The display of peer pressures

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"Lord of the Flies by William Golding and A Separate Peace by John Knowles are classic examples of peer pressure." These novels are a perfect display of how adolescents falter under the influence of their equals. At the time the characters are surrounded by war and confusion in their lives. The choices they make are not determined by their consciences, but by the mental domination of their fair weather friends. They experience freedom from adults which is a factor in their behavior. The boys learn valuable lessons through their suffering, through death amongst each other, and through intellectual regression.

In A Separate Peace the boys are tested in a series of events. They are all pressured to go to war. At the tree Gene was tempted by Finny to jump from the branch. Although Gene knew that he could be injured, he did what he thought would please Finny.

That night Finny and Gene formed the Suicide Society. When they returned to the tree one night Finny was going to jump when Gene shook the tree. His feelings overwhelmed him and it was comparable to a spontaneous act of will. Finny fell and was seriously wounded. He was disabled from playing sports anymore. He had previously broken school records effortlessly. The boys taunted Gene because they had blamed him for this accident. When Gene visited Finny, he pushed Gene on to be the best at sports like he once was. This was Finny living his dreams out through Gene. Gene was already competing with Chet Douglas to be the valedictorian. With all these goals Gene was loosing his own self-identity and was paranoid. Finally when Finny died, Gene is heartbroken. Leper was rejected by the boys and his only relationship was with Gene, who really did not care that much either. Leper is the first of the boys to go to war. Although the army shows the satisfaction you will find in battle, it does not tell of the hardships faced. Leper mentally changes and is eventually declared AWOL. By leaving he is trying to abandon his moral obstacles.

The Suicide Society shows how Finny had control over the boys psyche. While they were not foolish enough to follow his example of jumping, Gene did due to the pressure onset by Finny. The boys that did not jump were considered cowards. This generalization was made by Finny who had the only say in how the boys acted. If it were not this way, the boys may have had their own opinion on the rational conclusions they faced.

In Lord of the Flies the boys find themselves stranded without any adult supervision. They elect Ralph to be chief. As leader Ralph is faced with the duty of their survival and rescue. Piggy is teased about his proper ways and intelligence. When they light the signal fire and loose one of the younger boys Piggy hollers at them for their carelessness. Jack starts out as the leader of the choir boys but eventually becomes the chief of the savage hunters. He and Ralph compete for the attention of the boys and for the right to lead them.

The littl'uns are slightly faced with pressures because they do not know what is happening. All their lives they had been supported by their families and did not have to worry if they would live to see the next day. Now they are in the middle of nowhere, without their parents, and helpless. Their only hope is the executive ability of the mature boys. Ralph is chosen as their leader. He is given the responsibilities of organizing the survival crews, and keeping control of the immense number of those stranded on the island. He first sees their desertion as a fun adventure but with the troubles they face he soon realizes that it is a life-threatening predicament. After a while Ralph looses hope when the boys turn to Jack. Jack originally seemed like he would be of some help to their continuation, but he is obsessed with hunting and killing the wild-life. He can be compared to Darth Vader, once a talented youth, yet now a destructive overlord. He assigns the most burdens to the inhabitants of the island. Simon is seen as different from the other boys yet they do not tease him about his strange ways. When he returns to tell them of his discovery of the beastie, they murder him, which is far more harsh than any form of peer pressure. Although Roger was true evil he did not exhibit any demands onto the boys, but he is the cause of Piggy's death.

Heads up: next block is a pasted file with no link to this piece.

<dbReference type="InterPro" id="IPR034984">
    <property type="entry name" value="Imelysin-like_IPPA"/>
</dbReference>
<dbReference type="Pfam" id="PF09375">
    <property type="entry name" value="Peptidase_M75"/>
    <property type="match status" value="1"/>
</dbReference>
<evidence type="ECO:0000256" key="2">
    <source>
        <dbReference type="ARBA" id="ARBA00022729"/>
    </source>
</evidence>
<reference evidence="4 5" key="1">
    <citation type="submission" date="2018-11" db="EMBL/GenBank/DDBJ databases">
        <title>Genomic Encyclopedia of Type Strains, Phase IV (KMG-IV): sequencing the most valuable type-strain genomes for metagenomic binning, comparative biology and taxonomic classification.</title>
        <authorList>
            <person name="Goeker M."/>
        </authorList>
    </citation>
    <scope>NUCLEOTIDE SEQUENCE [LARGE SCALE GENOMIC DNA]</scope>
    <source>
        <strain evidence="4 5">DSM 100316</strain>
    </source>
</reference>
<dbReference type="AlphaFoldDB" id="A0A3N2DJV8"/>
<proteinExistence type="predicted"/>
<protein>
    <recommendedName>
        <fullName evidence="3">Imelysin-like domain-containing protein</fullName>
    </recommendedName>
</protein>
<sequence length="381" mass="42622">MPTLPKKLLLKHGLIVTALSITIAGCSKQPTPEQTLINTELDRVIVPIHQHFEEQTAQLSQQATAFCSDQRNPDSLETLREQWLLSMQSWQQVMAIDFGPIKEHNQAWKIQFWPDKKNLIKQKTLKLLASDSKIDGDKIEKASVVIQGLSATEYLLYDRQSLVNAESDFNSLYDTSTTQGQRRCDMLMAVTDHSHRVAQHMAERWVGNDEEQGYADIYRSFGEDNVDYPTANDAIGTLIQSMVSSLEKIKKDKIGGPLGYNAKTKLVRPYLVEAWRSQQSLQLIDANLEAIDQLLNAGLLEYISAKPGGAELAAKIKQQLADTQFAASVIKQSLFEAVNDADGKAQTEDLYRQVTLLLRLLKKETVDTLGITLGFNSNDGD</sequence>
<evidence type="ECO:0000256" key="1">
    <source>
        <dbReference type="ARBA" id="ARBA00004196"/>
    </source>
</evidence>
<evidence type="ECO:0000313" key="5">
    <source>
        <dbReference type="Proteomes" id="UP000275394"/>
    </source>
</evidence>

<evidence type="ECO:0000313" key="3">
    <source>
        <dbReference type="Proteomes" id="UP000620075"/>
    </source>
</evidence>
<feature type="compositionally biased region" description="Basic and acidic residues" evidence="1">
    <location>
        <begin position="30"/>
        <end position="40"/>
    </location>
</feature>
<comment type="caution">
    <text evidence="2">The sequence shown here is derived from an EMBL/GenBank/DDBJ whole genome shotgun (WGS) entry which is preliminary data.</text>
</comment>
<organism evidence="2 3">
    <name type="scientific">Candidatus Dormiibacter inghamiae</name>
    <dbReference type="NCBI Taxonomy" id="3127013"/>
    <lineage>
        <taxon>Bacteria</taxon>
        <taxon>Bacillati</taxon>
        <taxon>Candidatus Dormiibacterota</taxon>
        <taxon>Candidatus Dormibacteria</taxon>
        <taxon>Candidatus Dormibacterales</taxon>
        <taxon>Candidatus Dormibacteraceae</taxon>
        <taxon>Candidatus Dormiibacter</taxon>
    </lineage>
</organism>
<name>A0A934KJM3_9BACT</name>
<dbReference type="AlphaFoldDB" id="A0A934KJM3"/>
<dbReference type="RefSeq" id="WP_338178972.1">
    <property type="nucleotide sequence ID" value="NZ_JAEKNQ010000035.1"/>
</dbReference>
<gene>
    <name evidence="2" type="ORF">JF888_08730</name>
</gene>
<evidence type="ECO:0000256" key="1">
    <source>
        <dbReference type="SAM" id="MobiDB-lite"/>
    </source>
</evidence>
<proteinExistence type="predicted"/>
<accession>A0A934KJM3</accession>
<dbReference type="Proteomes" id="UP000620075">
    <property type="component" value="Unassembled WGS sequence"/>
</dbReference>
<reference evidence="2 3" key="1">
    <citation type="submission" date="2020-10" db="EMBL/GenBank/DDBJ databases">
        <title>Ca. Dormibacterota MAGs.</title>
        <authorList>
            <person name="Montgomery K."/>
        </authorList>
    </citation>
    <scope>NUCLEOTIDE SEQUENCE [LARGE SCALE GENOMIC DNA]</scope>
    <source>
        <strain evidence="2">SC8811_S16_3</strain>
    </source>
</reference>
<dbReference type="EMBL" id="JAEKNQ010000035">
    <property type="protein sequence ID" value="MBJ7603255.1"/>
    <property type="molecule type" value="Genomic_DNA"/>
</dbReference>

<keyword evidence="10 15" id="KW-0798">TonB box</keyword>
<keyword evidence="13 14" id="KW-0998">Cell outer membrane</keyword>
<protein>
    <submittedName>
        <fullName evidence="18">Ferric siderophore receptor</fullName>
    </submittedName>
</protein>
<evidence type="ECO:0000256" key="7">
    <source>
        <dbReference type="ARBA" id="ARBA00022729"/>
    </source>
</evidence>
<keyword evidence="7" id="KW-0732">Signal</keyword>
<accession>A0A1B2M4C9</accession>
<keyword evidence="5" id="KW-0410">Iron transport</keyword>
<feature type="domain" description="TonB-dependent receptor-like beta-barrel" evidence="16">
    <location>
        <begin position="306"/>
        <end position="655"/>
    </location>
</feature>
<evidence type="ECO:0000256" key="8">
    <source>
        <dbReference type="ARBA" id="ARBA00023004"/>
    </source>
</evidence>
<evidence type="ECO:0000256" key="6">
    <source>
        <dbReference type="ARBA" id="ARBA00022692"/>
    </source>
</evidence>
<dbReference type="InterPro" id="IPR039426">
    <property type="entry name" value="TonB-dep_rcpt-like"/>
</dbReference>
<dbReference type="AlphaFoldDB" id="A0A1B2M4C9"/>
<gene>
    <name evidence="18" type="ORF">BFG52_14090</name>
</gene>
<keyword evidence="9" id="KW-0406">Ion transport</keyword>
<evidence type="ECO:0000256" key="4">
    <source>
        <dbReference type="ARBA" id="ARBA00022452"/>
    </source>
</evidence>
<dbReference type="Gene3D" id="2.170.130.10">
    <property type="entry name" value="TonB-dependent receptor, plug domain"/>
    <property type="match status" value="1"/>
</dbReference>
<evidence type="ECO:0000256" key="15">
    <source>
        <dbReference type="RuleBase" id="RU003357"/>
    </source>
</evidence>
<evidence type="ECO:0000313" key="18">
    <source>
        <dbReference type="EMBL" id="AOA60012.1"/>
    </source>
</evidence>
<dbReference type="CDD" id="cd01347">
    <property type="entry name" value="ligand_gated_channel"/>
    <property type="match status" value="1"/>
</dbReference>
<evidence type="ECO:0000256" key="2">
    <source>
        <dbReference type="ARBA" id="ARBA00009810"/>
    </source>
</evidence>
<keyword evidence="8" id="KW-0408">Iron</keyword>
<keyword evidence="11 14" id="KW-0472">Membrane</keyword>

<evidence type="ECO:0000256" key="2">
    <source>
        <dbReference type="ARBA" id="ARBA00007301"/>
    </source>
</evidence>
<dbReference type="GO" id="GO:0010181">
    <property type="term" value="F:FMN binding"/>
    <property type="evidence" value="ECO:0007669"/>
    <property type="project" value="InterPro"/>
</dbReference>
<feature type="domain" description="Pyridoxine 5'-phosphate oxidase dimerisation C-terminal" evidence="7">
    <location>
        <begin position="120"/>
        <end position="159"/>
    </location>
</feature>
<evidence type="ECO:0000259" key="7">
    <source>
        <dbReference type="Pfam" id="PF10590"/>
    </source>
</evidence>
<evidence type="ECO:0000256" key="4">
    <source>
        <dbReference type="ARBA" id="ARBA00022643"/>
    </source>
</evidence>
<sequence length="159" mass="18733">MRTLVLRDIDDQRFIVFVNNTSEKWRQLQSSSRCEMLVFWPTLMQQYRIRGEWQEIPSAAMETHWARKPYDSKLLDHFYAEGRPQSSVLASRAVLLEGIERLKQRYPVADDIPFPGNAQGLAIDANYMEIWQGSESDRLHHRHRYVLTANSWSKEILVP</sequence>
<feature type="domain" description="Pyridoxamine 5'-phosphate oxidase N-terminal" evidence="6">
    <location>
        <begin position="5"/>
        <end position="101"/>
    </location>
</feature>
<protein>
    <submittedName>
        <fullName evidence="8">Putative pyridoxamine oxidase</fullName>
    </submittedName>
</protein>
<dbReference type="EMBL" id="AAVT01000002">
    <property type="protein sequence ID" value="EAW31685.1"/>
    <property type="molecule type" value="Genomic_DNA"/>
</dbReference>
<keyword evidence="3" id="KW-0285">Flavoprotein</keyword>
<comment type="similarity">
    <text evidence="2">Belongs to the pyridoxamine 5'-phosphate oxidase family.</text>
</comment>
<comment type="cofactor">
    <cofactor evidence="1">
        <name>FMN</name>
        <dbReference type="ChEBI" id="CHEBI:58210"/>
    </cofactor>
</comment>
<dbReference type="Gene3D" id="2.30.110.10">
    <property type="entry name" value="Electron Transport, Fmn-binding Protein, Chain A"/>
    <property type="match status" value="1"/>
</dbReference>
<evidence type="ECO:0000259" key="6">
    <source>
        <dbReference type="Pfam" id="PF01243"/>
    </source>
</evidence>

Today there are peer pressures shown throughout these novels. Everyday teenagers are faced with decisions. The clothing industry practically tells teens, "Okay, this is what you have to wear and if you don't then you're just not cool!" The tobacco industry pushes minors to buy their cigarettes even though it is illegal for most of the consumers to even have a pack of Camels. Today's television programs are 85% sex or relationship related acknowledging such affairs. The most current pressure though is the threat of war and with today's technologies and weapon knowledge, the nations youth will be at the front lines. With these standards that teens have to live up to, they are destroying their physical appearance, state of health, and diminishing their self-esteem. Throughout history, in today's times, and for all eternity society must realize that it does not matter what others want you to be, it is who you want to be.